Don’t Refund Money Someone “accidentally” Sent You on Venmo
Venmo is an easy way to send money to friends, family, and the guy who runs a fantasy football league. But what if you received a Venmo notification saying you received money from someone you don’t know and didn’t expect? Most likely, this is not an accident or luck: this is a scam.
The practice of sending money “accidentally” – and then asking for it back in an apologetic and somewhat insane tone – is a scam that gets around not only Venmo but other similar payment apps like Zelle, PayPal or Apple. To pay. This is a scam that profits from the kindness and gullibility of people.
How does the “accidentally” money sending scam work?
According to the Better Business Bureau (BBB), scammers buy stolen credit cards on the dark web and connect them to the payment app of their choice . They then start sending money to random people “accidentally” and keep texting them asking for their money back, saying it was sent by mistake. Fraudsters change stolen credit cards from payment applications and connect their personal cards instead and wait for victims to return “clean” (not stolen) money to them.
If you are part of the group that sent the money back, you didn’t actually send them the same, say, $500 from stolen credit cards. The money you send is from your account. Eventually, payment apps will catch on to stolen credit card scams because the original cardholders from the dark web will report their cards stolen and they are backed by their bank. The stolen funds will eventually be removed from your account (because that’s where they ended up), leaving you $500 poorer and the scammer $500 richer.
Unlike credit cards, many digital payment apps are not liable for fraud. This responsibility remains with you. Most of this scam process is automated , so the scammers make a lot of money with very little effort, according to a Los Angeles Times report.
What to do and what not to do if someone sends you money “accidentally”?
Never send money to anyone you don’t know in any payment app, unless it’s a friend or family member, or your payment app offers fraud protection, such as PayPal products and services . If someone did send you money by mistake, they can contact the payment app and dispute it. But leave the money in question in your account with the expectation that it will eventually be deleted. You don’t have to worry about your account getting hacked or vulnerable just because someone sent you or asked you for money. What you can do is contact your payment app’s support team and they should be able to cancel a payment sent to you without the risk of being scammed.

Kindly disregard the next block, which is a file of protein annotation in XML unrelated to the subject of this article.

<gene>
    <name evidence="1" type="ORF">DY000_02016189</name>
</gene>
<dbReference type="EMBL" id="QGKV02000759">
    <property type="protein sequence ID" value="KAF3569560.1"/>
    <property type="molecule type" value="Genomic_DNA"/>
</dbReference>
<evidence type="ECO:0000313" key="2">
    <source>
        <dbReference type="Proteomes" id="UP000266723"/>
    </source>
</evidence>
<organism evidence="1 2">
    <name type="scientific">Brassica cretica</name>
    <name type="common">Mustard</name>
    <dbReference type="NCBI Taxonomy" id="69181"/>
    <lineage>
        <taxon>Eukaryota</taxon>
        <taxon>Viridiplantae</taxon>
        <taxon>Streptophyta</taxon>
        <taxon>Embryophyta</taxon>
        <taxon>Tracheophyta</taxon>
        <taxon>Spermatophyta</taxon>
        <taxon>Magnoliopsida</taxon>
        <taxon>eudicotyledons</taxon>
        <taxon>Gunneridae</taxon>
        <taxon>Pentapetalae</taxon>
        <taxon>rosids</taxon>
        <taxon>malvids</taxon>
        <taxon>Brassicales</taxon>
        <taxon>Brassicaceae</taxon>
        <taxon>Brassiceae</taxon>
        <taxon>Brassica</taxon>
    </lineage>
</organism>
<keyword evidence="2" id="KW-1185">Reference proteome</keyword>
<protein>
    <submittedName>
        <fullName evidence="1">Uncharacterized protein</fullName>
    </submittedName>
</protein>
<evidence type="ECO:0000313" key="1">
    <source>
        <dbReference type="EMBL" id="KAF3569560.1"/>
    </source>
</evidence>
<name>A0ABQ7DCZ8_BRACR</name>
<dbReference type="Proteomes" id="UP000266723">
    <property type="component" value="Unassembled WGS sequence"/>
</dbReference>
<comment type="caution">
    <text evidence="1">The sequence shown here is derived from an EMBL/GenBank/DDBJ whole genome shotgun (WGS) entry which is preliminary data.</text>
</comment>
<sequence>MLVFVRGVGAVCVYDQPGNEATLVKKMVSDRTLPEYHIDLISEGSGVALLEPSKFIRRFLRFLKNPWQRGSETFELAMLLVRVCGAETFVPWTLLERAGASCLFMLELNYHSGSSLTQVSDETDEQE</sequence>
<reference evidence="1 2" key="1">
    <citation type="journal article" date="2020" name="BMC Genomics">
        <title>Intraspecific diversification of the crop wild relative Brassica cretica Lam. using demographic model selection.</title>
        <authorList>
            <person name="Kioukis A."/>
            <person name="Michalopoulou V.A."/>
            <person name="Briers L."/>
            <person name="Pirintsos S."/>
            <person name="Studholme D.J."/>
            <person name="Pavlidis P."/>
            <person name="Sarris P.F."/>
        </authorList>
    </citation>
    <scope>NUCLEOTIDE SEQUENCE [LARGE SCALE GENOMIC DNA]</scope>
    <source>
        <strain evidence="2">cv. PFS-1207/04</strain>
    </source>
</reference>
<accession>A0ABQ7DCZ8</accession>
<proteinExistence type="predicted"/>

Below are the BBB’s recommendations on how to protect yourself from payment application scams :
- Use money transfers with friends : Protect yourself from scams by using money transfer apps only for their intended purpose – sending money to people you know personally.
- If someone sends you money by mistake, ask them to cancel the transaction : The sender may require the seller to cancel the transaction. If a person refuses, it is probably a scam.
- Enable advanced security options . Check your account settings to see if you can enable additional security measures such as multi-factor authentication, a PIN code request, or the use of fingerprint recognition.
- Link your money transfer app to a credit card. As with many other purchases, using a credit card will help protect you if you don’t receive the goods or services you paid for. Linking to a debit card or directly to your bank account does not give you that extra protection.
What to do if you sent money back to a scammer?
If you sent money to a scammer, it’s almost impossible to get it back unless your credit card is connected to a payment app. In this case, you can contact your bank and let them know about the fraudulent transaction and they should be able to help you.